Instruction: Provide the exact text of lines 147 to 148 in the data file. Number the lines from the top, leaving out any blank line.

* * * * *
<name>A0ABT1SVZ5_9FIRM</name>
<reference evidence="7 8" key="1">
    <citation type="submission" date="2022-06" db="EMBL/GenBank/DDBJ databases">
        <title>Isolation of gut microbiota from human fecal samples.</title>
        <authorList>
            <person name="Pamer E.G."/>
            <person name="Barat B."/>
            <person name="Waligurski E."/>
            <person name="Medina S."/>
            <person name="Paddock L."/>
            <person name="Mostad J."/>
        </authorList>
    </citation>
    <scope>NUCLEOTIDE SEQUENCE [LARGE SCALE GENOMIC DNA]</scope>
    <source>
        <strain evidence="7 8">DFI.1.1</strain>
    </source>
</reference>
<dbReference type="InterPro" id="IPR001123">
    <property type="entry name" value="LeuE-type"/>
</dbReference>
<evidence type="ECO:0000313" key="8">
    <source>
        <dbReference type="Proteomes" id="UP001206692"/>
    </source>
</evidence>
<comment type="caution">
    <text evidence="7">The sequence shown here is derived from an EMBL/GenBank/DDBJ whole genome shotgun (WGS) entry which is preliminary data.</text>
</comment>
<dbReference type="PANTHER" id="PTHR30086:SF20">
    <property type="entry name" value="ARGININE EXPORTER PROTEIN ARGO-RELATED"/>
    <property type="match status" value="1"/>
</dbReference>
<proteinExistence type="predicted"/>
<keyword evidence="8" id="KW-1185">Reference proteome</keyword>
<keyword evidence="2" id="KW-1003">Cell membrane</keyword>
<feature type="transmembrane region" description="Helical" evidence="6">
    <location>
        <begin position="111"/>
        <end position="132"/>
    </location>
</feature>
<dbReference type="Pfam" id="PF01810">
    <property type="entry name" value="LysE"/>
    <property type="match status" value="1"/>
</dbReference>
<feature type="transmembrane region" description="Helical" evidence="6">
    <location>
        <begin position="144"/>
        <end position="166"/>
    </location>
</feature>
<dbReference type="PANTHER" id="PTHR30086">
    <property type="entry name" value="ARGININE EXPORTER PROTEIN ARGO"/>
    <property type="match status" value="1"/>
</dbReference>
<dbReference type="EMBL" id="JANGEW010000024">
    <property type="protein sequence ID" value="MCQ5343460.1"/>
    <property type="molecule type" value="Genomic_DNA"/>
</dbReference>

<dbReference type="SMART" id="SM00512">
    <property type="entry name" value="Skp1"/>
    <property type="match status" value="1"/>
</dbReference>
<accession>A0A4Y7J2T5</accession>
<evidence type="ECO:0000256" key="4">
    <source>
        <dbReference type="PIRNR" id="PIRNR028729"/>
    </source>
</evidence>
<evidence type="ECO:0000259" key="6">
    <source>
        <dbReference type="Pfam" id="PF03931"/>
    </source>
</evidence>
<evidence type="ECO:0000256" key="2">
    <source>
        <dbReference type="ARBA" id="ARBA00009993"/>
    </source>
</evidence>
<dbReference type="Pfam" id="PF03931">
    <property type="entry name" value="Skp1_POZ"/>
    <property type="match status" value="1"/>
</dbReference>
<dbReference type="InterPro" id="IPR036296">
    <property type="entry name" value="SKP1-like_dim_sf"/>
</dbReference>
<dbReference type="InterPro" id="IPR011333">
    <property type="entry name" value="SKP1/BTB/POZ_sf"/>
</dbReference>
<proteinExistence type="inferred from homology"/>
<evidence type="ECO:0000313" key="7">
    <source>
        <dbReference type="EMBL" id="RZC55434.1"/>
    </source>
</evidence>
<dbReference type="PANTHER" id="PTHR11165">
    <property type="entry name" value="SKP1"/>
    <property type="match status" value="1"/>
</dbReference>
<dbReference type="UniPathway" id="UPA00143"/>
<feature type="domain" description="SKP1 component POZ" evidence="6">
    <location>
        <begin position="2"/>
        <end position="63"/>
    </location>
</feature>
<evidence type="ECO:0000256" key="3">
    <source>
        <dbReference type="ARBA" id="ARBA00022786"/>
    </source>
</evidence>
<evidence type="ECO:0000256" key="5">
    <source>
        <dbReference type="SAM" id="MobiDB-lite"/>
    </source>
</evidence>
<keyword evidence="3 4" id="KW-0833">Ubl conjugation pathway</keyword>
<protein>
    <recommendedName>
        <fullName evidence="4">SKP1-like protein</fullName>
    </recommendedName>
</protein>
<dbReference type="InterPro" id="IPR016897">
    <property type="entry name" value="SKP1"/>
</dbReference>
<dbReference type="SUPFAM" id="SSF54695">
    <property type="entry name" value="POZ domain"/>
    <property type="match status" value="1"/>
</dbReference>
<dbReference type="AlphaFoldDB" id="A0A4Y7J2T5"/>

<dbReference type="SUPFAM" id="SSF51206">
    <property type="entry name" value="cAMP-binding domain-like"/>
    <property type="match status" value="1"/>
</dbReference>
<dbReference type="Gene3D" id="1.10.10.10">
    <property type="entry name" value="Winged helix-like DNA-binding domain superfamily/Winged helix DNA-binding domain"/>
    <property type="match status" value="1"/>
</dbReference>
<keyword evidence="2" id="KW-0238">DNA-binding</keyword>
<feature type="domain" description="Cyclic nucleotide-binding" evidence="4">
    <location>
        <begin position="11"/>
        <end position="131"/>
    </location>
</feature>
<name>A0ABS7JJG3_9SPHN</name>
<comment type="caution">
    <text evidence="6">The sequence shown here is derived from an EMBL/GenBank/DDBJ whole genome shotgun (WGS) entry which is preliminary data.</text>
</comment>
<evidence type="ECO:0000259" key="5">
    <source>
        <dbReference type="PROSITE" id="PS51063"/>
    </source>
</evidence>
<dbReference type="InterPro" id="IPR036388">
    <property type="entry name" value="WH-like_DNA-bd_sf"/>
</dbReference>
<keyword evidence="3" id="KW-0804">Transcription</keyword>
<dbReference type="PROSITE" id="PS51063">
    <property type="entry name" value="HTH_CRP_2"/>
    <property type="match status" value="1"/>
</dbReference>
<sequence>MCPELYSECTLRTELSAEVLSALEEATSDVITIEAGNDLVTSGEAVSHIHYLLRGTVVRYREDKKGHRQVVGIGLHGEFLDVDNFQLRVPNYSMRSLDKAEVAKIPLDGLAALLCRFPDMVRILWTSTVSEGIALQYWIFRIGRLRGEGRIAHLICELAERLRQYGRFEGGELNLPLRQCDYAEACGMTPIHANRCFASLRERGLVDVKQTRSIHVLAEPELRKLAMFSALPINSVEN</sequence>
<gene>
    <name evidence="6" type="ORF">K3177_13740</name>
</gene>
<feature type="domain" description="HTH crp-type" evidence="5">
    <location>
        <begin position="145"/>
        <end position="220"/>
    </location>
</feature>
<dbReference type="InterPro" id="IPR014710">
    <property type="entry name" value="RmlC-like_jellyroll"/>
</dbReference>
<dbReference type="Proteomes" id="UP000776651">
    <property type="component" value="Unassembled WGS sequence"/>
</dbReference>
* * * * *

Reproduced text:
<name>A0ABS7JJG3_9SPHN</name>
<comment type="caution">